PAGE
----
ESM Prep

Which colleges will be open in the fall?

By Rachel Edgell 

It’s a question we’ve been asking ourselves for months, and American universities have begun to announce their plans for the next academic year. Here we break down the four main possible learning structures and what each will mean for college students next semester:

 

On-campus learning

The vast majority of universities have announced their intention to welcome students on campus this fall but with remote learning contingencies for students who are unable or unwilling to attend classes in-person. NYU and The University of Oregon are two such examples. Schools will likely implement changes to class sizes and dorm life in particular in order to maintain social distancing and enhanced hygiene standards. What these changes might entail, however, has yet to be confirmed. 

 

On-campus learning with an altered schedule

The next most-common plan is a shortened campus presence. The University of Notre Dame will open two weeks earlier than planned, remove fall break, and end the fall semester at Thanksgiving. Altered schedules like this attempt to limit back-and-forth travel and potential further spread of the coronavirus.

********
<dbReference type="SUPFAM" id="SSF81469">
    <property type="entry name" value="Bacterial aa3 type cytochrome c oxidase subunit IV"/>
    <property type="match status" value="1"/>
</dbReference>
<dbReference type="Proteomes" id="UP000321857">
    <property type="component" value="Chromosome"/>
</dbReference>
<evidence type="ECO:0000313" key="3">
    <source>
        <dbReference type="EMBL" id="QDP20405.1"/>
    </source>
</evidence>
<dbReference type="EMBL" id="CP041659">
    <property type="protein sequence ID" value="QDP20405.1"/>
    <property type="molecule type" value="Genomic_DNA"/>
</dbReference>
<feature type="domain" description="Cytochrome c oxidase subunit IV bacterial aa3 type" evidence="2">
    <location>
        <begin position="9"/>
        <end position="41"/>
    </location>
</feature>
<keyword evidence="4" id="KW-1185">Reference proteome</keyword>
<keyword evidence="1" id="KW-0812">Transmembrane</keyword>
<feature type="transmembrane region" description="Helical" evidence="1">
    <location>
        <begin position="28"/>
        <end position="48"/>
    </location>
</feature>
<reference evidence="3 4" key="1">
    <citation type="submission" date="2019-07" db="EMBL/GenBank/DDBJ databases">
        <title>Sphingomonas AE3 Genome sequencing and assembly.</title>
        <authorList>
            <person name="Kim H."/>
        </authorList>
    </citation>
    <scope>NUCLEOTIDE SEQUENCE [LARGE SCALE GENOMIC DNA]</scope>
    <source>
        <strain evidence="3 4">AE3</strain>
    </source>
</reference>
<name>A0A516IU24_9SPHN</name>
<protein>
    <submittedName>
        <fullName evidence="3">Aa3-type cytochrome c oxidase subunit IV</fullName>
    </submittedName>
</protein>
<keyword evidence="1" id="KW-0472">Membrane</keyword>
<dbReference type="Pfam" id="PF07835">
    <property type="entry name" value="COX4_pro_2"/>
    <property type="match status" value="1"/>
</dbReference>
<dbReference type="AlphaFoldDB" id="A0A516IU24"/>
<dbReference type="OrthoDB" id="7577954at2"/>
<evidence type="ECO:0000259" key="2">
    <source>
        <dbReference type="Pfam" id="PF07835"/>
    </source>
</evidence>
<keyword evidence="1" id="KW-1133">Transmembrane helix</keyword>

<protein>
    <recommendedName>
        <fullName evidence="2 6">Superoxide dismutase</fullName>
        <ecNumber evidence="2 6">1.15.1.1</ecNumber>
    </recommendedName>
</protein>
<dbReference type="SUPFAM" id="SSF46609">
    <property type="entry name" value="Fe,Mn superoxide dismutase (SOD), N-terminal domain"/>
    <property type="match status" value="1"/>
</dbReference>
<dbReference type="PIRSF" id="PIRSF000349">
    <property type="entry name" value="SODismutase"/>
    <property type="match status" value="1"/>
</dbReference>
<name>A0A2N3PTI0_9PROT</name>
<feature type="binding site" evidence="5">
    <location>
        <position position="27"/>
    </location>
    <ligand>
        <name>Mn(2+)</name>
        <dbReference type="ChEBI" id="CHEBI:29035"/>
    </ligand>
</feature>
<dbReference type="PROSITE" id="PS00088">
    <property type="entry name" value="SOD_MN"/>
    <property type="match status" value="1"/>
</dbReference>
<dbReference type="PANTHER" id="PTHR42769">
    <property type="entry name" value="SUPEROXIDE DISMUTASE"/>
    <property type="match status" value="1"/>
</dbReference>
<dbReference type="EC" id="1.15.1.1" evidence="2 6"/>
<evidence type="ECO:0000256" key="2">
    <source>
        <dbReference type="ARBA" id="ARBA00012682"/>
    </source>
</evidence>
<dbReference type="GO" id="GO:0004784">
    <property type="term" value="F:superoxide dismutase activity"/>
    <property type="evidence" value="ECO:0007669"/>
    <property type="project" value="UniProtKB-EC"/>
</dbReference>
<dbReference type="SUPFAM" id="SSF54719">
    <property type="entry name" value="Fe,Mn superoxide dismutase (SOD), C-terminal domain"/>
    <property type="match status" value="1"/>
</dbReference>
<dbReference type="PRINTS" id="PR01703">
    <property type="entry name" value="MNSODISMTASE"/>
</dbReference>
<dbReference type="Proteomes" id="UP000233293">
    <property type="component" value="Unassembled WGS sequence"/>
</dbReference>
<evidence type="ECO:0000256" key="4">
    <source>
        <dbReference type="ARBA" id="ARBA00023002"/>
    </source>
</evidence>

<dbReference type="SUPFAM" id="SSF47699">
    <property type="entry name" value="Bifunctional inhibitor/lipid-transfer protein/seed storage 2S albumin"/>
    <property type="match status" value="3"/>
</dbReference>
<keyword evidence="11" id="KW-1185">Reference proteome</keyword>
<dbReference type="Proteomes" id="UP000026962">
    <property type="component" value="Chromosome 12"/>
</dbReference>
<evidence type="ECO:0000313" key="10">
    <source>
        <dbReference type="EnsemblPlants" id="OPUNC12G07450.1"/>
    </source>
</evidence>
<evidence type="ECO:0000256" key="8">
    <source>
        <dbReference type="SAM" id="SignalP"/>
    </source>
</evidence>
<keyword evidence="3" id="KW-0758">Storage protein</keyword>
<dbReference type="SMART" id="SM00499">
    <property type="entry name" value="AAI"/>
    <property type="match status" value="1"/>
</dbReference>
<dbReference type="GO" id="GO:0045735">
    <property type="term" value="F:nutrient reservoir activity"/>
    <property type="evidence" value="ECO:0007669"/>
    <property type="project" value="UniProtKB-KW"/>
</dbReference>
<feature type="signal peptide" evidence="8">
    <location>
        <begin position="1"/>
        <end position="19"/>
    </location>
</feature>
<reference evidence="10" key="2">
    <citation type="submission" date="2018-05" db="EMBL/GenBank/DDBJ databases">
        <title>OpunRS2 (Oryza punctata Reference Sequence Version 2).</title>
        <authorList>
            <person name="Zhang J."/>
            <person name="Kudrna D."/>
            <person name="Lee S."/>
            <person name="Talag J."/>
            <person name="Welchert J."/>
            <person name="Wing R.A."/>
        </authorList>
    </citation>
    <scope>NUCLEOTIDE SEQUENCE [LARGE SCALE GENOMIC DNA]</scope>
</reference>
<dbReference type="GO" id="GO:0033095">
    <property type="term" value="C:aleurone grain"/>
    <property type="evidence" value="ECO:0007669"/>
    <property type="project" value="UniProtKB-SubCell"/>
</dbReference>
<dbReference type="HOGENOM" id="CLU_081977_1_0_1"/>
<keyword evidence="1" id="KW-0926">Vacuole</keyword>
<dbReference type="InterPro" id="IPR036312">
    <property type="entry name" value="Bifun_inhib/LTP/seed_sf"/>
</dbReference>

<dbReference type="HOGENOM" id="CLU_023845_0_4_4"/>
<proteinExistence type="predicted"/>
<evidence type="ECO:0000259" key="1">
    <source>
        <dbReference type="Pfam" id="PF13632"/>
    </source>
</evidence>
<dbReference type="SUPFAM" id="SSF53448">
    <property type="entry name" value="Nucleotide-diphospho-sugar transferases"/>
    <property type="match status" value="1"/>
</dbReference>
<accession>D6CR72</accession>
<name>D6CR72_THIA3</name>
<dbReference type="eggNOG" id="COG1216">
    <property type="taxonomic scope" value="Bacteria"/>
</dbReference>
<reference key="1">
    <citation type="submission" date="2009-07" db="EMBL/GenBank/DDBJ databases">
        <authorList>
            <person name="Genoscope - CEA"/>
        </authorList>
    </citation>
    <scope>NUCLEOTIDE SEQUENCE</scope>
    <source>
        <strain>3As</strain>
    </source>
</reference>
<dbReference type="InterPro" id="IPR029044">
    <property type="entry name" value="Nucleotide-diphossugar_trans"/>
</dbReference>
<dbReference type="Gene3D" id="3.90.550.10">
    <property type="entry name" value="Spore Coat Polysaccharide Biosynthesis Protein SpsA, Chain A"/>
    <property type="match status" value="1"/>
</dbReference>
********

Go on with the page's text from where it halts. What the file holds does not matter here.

Columbia University and its partner school, Barnard College, will add a summer semester to allow students greater flexibility with regards to in-person courses.


Some universities like Stanford and Princeton will begin the semester early and end classes by Thanksgiving, with only a fraction of the undergraduate student body on campus at a time. 


Hybrid: on-campus and online learning with reduced campus presence 

Many colleges are actively encouraging remote learning while still hosting some students in campus housing. Arizona State University championed flexible learning long before the pandemic and will continue to offer classes in three modalities: in-person, synchronous remote, and asynchronous remote (see below for further details). 

 

Remote only

While most colleges are thus far planning for some level of in-person education, schools in California in particular have announced that all classes will take place online.


As universities announce remote learning plans, two words are often used: asynchronous and synchronous. Synchronous learning is “live” -- it requires the student to log in to technology at the same time as on-campus students. International students in particular may face difficulties with lessons occurring at odd hours in their home countries. Asynchronous learning takes place independently of the on-campus lessons. While this allows students to watch recorded lectures and complete work in their own time, students lose the benefit of asking questions and hearing other students’ questions during a live lesson.  



Other announcements and future announcement dates